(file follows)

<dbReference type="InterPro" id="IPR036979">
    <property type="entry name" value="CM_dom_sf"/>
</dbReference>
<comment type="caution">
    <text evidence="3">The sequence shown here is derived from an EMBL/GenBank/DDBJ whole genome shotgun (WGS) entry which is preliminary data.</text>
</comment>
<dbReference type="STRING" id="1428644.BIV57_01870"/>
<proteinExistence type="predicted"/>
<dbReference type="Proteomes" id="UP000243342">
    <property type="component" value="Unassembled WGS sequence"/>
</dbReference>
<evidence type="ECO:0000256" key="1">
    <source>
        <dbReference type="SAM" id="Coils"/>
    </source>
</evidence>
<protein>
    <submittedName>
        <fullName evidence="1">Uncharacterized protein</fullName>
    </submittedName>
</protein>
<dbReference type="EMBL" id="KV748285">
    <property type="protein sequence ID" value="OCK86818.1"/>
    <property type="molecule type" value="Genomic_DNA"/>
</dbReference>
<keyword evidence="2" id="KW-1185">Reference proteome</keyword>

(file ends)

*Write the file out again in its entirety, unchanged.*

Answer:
<dbReference type="InterPro" id="IPR036979">
    <property type="entry name" value="CM_dom_sf"/>
</dbReference>
<comment type="caution">
    <text evidence="3">The sequence shown here is derived from an EMBL/GenBank/DDBJ whole genome shotgun (WGS) entry which is preliminary data.</text>
</comment>
<dbReference type="STRING" id="1428644.BIV57_01870"/>
<proteinExistence type="predicted"/>
<dbReference type="Proteomes" id="UP000243342">
    <property type="component" value="Unassembled WGS sequence"/>
</dbReference>
<evidence type="ECO:0000256" key="1">
    <source>
        <dbReference type="SAM" id="Coils"/>
    </source>
</evidence>
<protein>
    <submittedName>
        <fullName evidence="1">Uncharacterized protein</fullName>
    </submittedName>
</protein>
<dbReference type="EMBL" id="KV748285">
    <property type="protein sequence ID" value="OCK86818.1"/>
    <property type="molecule type" value="Genomic_DNA"/>
</dbReference>
<keyword evidence="2" id="KW-1185">Reference proteome</keyword>